Written by The Herald-News
With holiday supplies already covering the store shelves, Wolf Point individuals, families, churches and groups are working to make Christmas a reality for needy children around the world by filling shoeboxes with toys, school supplies, hygiene items and notes of encouragement.
Operation Christmas Child, the world’s largest Christmas project of its kind, is ramping up as Wolf Point residents prepare to collect more than 500 gift-filled shoeboxes during National Collection Week, Nov. 18-25.
At this local collection site in the Wolf Point area, anyone can drop off a gift-filled shoebox to send to a child overseas. Then using whatever means necessary — trucks, trains, boats, bikes and even elephants — the shoebox gifts will be delivered to children worldwide. For many children, the shoebox gift will be the first gift they have ever received.
The collection site in Wolf Point is the Gospel Fellowship Church, 201 Hill St.; 800-567-8580. Hours are Monday, Nov. 18, through Friday, Nov. 22, 4 to 6 p.m.; Saturday, Nov. 23, 10 a.m. to 1 p.m.; Sunday, Nov. 24, and Monday, Nov. 25, 9 to 11 a.m.
Though the shoebox gifts will often travel thousands of miles, Operation Christmas Child offers a way for participants to follow their box, by using the donation form found at samaritanspurse.org. Donors will receive an email telling the country where their shoeboxes are delivered.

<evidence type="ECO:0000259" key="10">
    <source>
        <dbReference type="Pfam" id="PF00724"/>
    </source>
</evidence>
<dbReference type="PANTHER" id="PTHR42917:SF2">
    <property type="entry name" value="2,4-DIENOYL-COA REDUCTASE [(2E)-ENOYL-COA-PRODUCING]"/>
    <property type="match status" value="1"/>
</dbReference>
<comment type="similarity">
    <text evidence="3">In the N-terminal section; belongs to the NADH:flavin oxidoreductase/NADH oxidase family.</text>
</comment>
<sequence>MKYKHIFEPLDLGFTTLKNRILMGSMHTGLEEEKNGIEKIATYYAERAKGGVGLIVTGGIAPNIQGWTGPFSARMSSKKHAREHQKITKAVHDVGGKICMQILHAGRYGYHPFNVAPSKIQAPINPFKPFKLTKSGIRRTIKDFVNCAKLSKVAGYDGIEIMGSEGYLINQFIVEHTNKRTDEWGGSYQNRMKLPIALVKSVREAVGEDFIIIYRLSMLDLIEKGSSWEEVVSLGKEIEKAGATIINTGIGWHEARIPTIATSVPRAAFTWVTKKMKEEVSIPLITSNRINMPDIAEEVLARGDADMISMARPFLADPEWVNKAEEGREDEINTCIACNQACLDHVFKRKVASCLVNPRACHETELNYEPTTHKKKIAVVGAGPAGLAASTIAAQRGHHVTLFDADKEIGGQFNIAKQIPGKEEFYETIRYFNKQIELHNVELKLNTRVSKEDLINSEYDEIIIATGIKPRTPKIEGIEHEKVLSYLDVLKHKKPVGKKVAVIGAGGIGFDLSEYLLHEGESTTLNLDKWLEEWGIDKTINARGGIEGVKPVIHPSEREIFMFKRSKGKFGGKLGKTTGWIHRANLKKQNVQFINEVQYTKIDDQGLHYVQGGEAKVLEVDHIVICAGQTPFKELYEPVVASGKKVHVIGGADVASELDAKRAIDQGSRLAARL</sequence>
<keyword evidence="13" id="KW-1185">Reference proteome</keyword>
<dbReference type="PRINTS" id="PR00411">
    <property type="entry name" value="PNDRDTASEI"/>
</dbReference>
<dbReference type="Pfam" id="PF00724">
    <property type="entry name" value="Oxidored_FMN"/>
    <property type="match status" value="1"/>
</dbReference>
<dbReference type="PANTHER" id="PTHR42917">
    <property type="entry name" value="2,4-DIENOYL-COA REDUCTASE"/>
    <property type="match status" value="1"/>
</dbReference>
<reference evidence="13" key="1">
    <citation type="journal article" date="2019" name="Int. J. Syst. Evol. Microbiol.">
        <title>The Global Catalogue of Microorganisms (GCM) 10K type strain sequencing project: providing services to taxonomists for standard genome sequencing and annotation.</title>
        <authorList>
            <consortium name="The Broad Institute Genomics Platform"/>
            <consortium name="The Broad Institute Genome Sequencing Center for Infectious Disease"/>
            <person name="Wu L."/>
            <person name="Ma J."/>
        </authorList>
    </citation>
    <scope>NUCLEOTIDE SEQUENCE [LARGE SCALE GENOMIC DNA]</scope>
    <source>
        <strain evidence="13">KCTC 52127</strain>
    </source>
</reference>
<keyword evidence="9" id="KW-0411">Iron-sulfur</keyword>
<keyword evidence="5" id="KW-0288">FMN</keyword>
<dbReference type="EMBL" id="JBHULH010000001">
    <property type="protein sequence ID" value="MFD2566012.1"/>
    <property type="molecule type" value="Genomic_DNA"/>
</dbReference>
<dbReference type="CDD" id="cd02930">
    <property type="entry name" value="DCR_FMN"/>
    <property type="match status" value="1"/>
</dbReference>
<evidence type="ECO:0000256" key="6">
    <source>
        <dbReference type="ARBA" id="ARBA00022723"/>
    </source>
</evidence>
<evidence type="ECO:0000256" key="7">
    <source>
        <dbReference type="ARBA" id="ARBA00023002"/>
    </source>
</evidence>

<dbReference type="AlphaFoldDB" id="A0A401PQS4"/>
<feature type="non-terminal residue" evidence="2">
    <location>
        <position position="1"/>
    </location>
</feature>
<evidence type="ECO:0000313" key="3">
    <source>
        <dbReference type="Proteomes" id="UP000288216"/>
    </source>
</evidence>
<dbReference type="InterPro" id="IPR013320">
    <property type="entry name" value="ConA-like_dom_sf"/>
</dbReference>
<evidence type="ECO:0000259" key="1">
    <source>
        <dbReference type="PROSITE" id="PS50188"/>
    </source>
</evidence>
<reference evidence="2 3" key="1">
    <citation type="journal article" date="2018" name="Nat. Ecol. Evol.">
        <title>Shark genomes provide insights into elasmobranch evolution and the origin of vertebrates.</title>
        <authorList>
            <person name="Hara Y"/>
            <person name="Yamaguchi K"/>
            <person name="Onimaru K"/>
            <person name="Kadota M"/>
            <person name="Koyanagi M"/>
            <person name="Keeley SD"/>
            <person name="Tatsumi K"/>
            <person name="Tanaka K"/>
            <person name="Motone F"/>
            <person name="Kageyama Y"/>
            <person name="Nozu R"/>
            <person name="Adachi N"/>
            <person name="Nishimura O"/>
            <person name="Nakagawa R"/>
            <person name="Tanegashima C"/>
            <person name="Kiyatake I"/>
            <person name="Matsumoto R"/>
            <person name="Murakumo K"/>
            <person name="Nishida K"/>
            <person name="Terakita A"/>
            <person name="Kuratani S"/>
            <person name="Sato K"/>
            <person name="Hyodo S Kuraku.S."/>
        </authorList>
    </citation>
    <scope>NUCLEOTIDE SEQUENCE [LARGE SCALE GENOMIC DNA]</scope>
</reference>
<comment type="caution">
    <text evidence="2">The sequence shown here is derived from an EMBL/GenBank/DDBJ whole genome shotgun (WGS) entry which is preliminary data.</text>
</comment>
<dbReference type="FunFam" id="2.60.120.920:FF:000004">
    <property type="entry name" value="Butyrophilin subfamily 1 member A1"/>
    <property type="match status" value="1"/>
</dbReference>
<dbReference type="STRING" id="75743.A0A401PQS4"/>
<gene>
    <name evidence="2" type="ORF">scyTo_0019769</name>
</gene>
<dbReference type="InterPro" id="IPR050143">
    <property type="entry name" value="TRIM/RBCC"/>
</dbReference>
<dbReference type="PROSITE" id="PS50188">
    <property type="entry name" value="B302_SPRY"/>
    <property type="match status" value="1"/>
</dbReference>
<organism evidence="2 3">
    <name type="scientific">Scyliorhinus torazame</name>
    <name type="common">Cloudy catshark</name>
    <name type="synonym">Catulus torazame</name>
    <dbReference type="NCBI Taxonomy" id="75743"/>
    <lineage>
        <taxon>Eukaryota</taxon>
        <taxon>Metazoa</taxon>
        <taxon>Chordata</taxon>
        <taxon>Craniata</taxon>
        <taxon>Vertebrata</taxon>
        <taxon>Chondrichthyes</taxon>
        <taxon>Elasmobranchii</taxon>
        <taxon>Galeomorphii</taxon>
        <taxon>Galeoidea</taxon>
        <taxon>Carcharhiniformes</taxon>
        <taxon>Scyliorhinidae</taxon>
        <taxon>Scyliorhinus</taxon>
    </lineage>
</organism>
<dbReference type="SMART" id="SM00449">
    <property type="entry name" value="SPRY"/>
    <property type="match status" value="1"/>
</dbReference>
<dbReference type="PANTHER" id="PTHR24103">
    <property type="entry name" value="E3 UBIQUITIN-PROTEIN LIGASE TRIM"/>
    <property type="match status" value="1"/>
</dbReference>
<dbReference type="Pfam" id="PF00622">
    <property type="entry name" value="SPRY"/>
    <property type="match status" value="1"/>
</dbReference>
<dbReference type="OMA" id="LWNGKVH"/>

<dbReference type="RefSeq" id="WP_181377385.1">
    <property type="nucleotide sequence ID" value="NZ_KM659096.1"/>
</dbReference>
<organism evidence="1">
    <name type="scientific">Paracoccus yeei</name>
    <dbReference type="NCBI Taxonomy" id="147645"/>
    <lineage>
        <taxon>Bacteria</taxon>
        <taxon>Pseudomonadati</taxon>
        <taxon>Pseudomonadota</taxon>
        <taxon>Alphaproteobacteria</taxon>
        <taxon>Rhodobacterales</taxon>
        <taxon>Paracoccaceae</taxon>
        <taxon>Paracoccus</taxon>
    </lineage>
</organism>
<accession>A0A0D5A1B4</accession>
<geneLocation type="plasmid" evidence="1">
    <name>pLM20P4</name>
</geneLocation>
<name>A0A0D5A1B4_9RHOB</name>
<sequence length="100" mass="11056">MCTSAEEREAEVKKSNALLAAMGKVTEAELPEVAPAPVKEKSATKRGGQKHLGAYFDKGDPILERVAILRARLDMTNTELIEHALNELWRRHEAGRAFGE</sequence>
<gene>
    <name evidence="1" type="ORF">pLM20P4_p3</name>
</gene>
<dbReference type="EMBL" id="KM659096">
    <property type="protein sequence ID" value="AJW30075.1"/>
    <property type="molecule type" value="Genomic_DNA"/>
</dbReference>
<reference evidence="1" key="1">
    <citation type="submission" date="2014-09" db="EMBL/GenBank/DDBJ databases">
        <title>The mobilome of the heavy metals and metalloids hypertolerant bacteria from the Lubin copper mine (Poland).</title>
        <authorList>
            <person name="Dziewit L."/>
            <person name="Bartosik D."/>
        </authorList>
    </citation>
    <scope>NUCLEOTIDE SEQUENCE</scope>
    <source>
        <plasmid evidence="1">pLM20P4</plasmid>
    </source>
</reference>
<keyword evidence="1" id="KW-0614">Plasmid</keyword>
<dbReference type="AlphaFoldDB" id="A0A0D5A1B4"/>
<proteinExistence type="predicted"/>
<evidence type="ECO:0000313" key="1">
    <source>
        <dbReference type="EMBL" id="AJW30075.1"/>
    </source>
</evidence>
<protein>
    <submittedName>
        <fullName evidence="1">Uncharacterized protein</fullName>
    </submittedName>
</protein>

Operation Christmas Child has collected and delivered more than 100 million shoebox gifts to suffering children in more than 100 countries since 1993.
Celebrating its 20th anniversary, Operation Christmas Child hopes to collect another 9.8 million gift-filled shoeboxes in 2013.
Operation Christmas Child is a project of Samaritan’s Purse, an international Christian relief and evangelism organization.
For more information on how to participate in Operation Christmas Child, call 253-572-1155 or visit samaritanspurse.org.
Participants can also build a box through an online tool offering a personalized and convenient way to send a gift to a child in one of the hardest-to-reach countries.